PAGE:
And, of course the Greek staple, potatoes cooked lightly in a quality olive oil.
Greek cooking was nothing new for me; I had eaten "Greek" food all my life; my grandparents were born in Greece, my childhood a meld of old country traditions and the new world of America. My mother cooked traditional Greek food often. The "American" food she prepared was liberally sprinkled with Greek olive oil and herbs.

This was a cut above, Greek food with a finish. In its simplicity, the richness of flavors from foods so close to the mineral-rich earth, utterly Greek, utterly incredible.

On the open area of the restaurant, people had begun to dance Greek folk dances, mostly Zeibekiko, a dance done by a single dancer, the movements improvised to 9/8 rhythms: slow, syncopated, and showy.

And Chiftetelle, a lovely, sinuous, sensuous belly dance performed alone or with a partner.

I love to dance to Greek folk music. It is my childhood.

The Chiftetelle was my downfall. Everyone in the main restaurant area was dancing or watching the dancers, and I wanted to dance so badly I itched, feeling the music deep within. But my partner did not dance and I did not have the chutzpa to walk to the dance floor alone and dance Chiftetelle -alone- in front of all the patrons. Other nights, maybe, when we sat closer to the dance floor, but not tonight.

It was dark at our table across the road, the music was beckoning, and I could no longer resist dancing, so I stood at our table and began to finally let Greece seep into my body. The "Greece" of my youth as a second generation Greek-American returned through the music, the food, the smells, the sounds of the people, the talk, the quick, explosive sounds of anger followed by even quicker laughter. In the dark I felt loose and free, and slowly danced the belly dance. When the dance was over, we headed toward the main area, my companion to pay the bill, me to the restrooms.

On my return, he was sitting at a small table near the exit, two glasses of wine and two baklava glistening with honey on the table before him, a wide grin on his face.

The entire restaurant had their eyes focused directly on me. This was typical restaurant behavior in Greece, but normally it happened when entering a restaurant for the first time, not returning from the john.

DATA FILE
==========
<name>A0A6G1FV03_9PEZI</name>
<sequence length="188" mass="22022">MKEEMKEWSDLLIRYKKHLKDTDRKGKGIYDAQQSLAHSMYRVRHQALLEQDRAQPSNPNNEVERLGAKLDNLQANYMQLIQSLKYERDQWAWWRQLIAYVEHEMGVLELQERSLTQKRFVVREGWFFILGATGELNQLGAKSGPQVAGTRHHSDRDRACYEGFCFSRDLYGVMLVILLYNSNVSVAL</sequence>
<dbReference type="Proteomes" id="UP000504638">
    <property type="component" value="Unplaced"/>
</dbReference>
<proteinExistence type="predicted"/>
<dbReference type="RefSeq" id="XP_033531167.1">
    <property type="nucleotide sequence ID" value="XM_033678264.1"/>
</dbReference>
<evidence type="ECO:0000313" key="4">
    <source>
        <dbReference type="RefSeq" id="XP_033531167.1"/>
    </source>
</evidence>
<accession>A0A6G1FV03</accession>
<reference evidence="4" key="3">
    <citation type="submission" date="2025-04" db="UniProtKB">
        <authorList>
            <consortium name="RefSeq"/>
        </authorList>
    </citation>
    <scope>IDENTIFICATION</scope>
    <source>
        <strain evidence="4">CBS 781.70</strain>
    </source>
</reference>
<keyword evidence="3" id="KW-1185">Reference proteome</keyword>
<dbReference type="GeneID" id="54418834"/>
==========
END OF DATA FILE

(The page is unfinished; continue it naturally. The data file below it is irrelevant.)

"Enjoy," he said. "It's in your honor."

"What? Why?"

"When I paid the bill, the owner sat me here and said we couldn't leave until he thanked the wonderful dancer. He says he made the wine himself."
I lifted the wineglass in the direction of the owner, a rather wild-haired, gentle-seeming man, and smiled a thank you. I was pleased but also somewhat embarrassed. What had happened to the anonymity of the dark?
The wine was sweet, nectar. The baklava crisp, chewy with nutmeats.
I was in Greece as an adult, my mouth was lost in remembered childhood tastes and pleasures: the sweet wine my grandfather made, the baklava I helped my grandmother and mother build in layers of whisper-thin phyllo dough.
When the music changed, a line dance formed and people beckoned me to join them. That was the last time I lacked for dancing partners on Ikaria. Or for things to do.

We were invited to a local church Glendi, an outdoor dance and all-out-food fest with local wines and delicacies.
We were told how to find the secret staircase to a natural hot springs only locals knew, where hot mineral waters flow into a pool formed by large boulders at the edge of the sea.
And we stayed on for three extra days just to eat Babis' food and visit with him and Sophia.